Policies that require science to be reproducible, including making the data and results available, also will advance trust in the underlying science.  When decisions are based on study results that are withheld from public review or are not reproducible, the confidence of affected stakeholders in the scientific honesty behind the decision is eroded.
Scientific integrity should encompass policies to support agency adoption and incorporation of emerging science, and require science-based agencies to review and revise risk assessment models, tools, guidelines, and policies to reflect new developments in science and technology.  Policies regarding the recruitment and pay of Federal personnel also affect the ability of an agency to maintain the scientific quality of work products.  Personnel policies should also stress the need for continuous training to enable staff to constantly reflect the latest and best capabilities in the respective fields of expertise.  

2.    Effective policies and practices Federal agencies could adopt to improve the communication of scientific and technological information.

Clear and concise communication of scientific and technical information about science issues is essential for building awareness and understanding of Federal science decisions. Translating complex scientific work into accessible web pages, fact sheets, and social media posts requires personnel trained in risk communication, data visualization, and infographics.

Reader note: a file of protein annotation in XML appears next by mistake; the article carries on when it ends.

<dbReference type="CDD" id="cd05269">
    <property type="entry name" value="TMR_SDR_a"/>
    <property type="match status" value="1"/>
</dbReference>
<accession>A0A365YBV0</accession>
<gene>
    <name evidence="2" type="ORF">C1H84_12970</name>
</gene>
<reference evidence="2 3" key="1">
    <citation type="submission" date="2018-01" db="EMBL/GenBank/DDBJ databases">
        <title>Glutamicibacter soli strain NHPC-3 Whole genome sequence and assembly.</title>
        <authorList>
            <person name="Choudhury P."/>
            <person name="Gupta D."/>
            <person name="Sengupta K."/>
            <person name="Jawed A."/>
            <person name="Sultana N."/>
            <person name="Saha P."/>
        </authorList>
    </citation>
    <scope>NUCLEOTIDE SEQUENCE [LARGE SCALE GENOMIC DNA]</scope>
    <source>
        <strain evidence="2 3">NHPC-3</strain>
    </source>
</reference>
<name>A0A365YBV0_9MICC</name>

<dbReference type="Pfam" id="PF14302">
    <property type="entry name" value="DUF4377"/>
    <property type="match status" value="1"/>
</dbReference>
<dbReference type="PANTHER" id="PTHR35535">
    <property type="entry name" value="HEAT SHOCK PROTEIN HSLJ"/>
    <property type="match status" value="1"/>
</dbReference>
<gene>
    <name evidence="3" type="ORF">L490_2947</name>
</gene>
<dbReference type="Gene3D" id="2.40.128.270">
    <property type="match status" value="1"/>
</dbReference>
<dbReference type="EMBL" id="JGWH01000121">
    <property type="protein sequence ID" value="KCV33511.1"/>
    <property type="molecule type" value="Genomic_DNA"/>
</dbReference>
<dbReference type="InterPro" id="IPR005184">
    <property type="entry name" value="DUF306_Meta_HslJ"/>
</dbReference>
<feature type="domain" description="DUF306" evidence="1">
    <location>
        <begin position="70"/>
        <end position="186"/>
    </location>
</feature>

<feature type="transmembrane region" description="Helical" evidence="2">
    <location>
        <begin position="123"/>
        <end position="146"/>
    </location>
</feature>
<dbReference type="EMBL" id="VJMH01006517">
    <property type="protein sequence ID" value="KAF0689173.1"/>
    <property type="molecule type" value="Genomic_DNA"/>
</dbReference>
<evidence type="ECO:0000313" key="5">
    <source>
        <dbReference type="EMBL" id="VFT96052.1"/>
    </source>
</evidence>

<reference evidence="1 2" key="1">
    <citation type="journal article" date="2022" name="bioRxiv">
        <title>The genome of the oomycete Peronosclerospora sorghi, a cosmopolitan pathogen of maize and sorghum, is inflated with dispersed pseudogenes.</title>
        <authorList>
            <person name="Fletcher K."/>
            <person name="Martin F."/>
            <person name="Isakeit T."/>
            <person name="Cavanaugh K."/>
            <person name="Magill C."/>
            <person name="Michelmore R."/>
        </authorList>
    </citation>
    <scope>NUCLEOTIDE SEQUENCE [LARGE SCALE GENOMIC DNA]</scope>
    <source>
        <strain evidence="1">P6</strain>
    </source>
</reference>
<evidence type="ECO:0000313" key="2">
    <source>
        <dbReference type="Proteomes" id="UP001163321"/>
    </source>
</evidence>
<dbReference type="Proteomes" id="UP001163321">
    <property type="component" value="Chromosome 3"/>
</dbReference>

The PPC encourages and supports practices that promote hiring science and risk communication professionals into science-based Agencies.  In addition, risk and science communication training for scientists can advance scientific integrity by increasing the ability of Agency experts at all stages of their careers to be able to answer questions, explain decisions, and increase trust in Agency science to a variety of audiences clearly, correctly, and confidently.att 

The science communication skills of the Federal workforce are increasingly important, as complex innovations in biotechnology, nanotechnology, application technology, and other advanced science approaches permeate modern agricultural production, crop protection, and public health protection (many pesticide products have public health uses, as much of the public came to rely on new COVID-related pesticide products).